WASHINGTON, February 2, 1863.
Major General N. P. BANKS,
Commanding, &c., New Orleans:
GENERAL: I have to acknowledge the receipt of your dispatch of January 15, with inclosures.
As stated in the reports which you have forwarded, your army is not fully supplied with land transportation; but as all your present operations will be on or near water communications it is believed that a deficiency of land transportation should not retard your movements. The companies of cavalry intended for your command which are ready will be sent to you by steam as expeditiously as possible. You will remember, however, that this is very expensive, as nearly one-half of the horses are at this season lost on the voyage and the other half not fit for service on arrival. General Meigs is assured by the former quartermaster of Major-General Butler that 4,000 or 5,000 horses and mules can be collected in a short time in the country occupied by our troops, and that carts and wagons suitable for the temporary purposes of land transportation can be collected in New Orleans and the neighboring plantations. Under existing circumstances it is necessary that you supply yourself as much as possible from the country occupied.
General Grant's forces have been for some time operating in the vicinity of Vicksburg, and the President expects that you will permit no obstacle to prevent you from co-operating with him by some movement up the Mississippi River. Of such vital importance is this co-operations that nothing but absolute necessity will excuse any further delay on your part.
Very respectfully, your obedient servant,
H. W. HALLECK.*
FRENIER STATION, February 11, 1863.
Lieutenant J. H. METCALF,
A. A. A. G., Third Brigade:
I received an order through your office (Sunday evening, the 8th instant) to send out a scouting party to ascertain the position of the enemy's pickets, their actual force, &c. I detailed First Lieutenant George W. Worster and 10 men to start the next morning with ten days' rations. I gave him orders to find their pickets and capture one or more of them, if possible, He started by way of the lake with the only two boats we had and with a head wind. He was obliged to put in at the De Sair Station, 6 miles above this place, and change one of his boats. He then set out for Pass Manchac; arrived at the North Pass early Tuesday morning. They went up the pass to within half a mile of the bridge, landed, and made their way on foot up to the railroad. They arrived at the road about sunrise, rested themselves, examined the country, and found by examination that it had been frequented by some persons, and the lieutenant concluded it best to spend the day watching for their pickets, as he left sure they were in the habit of frequenting the place he was then in. About 10 o'clock he discovered 5 armed men approaching. He immediately ordered 5 of his men to advance through the woods and get in their rear. This order was promptly obeyed, but owing to the easy access to shelter 4 out of the 5 made their escape.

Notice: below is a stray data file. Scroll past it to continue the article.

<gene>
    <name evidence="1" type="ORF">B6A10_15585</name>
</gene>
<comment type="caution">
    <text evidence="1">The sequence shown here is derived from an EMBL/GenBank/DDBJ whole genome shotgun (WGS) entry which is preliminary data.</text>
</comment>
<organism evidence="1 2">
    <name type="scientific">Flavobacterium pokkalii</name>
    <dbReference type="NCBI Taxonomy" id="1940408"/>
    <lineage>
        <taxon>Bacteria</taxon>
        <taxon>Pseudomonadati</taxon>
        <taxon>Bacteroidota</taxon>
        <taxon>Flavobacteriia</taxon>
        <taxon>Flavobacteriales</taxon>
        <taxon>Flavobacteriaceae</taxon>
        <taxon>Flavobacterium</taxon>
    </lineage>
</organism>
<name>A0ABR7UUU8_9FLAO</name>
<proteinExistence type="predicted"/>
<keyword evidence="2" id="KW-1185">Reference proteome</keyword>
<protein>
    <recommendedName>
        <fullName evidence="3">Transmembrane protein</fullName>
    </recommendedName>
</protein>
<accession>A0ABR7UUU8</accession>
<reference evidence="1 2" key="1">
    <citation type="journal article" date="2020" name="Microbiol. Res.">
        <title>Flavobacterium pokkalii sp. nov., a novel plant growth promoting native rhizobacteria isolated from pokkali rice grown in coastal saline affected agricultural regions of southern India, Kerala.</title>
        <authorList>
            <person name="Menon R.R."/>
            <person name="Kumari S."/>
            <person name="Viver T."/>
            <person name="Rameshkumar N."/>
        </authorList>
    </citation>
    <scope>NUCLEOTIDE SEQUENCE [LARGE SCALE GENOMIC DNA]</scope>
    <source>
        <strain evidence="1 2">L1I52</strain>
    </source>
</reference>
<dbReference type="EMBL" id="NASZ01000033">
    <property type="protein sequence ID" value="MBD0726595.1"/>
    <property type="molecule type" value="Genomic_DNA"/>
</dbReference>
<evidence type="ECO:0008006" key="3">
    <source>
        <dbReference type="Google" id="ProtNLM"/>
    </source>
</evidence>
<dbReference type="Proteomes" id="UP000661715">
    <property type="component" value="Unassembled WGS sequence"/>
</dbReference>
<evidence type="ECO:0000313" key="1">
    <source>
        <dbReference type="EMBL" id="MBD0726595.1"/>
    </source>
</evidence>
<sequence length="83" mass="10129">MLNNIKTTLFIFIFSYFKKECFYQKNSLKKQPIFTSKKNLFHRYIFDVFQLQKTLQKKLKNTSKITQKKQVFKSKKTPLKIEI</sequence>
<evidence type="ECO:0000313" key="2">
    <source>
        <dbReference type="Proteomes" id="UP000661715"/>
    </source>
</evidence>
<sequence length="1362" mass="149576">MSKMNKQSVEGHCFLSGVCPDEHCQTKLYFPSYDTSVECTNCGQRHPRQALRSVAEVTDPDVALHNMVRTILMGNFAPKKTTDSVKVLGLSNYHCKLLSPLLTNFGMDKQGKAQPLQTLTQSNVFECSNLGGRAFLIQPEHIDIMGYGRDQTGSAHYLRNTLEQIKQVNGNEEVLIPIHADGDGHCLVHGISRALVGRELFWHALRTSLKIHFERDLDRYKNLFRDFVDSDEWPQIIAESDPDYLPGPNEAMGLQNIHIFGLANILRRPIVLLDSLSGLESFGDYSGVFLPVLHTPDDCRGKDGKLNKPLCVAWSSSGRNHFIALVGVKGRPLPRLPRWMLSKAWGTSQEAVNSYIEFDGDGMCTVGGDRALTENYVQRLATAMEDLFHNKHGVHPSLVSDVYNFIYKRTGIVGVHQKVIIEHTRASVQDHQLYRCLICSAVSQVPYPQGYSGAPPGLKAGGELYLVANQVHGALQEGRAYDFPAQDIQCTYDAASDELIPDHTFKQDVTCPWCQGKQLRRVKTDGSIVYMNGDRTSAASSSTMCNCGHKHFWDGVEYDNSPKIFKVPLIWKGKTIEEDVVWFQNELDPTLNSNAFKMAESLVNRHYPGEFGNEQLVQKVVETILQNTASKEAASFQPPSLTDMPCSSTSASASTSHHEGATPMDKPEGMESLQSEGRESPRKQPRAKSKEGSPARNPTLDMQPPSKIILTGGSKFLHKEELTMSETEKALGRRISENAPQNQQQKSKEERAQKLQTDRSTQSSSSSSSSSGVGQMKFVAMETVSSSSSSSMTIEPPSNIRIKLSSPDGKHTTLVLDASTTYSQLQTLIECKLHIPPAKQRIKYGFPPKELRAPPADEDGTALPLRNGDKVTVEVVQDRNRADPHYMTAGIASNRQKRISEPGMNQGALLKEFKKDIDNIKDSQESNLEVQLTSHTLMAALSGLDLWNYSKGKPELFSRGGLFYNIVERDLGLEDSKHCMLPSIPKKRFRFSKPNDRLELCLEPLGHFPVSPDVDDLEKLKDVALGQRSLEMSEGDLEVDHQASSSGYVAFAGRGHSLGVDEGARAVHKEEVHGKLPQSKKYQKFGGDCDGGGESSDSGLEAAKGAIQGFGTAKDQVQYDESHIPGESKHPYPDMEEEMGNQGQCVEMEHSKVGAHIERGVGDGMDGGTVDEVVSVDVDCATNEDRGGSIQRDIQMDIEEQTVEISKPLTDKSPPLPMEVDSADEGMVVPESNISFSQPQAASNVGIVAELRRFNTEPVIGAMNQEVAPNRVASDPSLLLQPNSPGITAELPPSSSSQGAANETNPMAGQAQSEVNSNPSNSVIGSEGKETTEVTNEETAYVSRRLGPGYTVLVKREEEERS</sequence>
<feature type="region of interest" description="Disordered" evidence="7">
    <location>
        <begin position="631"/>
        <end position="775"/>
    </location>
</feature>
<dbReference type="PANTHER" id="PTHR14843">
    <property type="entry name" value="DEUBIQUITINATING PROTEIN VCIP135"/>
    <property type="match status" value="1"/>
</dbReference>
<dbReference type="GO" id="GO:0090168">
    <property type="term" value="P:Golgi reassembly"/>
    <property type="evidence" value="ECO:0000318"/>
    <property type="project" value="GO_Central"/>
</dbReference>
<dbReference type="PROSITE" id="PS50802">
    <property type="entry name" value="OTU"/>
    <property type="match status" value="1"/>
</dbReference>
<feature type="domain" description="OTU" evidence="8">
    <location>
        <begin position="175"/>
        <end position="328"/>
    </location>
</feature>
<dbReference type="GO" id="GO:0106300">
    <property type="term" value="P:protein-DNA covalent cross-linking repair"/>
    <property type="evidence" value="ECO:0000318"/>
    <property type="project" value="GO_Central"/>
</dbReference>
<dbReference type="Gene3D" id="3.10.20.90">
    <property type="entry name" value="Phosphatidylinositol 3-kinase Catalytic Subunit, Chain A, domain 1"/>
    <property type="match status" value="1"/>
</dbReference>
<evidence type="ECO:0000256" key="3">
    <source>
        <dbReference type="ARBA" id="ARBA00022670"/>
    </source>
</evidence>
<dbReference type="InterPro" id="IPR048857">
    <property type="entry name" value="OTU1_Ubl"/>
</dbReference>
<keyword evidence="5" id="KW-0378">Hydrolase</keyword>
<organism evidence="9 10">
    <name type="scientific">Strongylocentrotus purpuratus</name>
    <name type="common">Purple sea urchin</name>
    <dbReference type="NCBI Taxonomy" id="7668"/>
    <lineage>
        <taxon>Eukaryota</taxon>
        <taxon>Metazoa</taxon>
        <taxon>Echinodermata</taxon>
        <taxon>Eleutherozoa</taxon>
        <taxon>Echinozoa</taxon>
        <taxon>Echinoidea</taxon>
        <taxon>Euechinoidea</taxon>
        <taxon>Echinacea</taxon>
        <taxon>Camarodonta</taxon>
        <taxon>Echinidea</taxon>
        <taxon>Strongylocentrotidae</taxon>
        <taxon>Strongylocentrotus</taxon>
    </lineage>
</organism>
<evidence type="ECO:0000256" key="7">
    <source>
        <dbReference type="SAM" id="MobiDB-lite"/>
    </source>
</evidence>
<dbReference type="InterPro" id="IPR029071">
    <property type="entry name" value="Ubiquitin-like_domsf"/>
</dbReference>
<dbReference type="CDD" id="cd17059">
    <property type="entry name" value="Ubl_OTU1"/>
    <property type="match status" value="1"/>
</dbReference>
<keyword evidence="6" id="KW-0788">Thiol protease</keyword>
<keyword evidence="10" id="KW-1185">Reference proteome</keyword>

The prisoner taken is thus far very non-committal. He says he is a private of Company C, Second Arkansas Regiment, Captain Thomas Cochran, commanding. He says there are two more companies of the same
*Answered February 19. See Appendix, p.1099.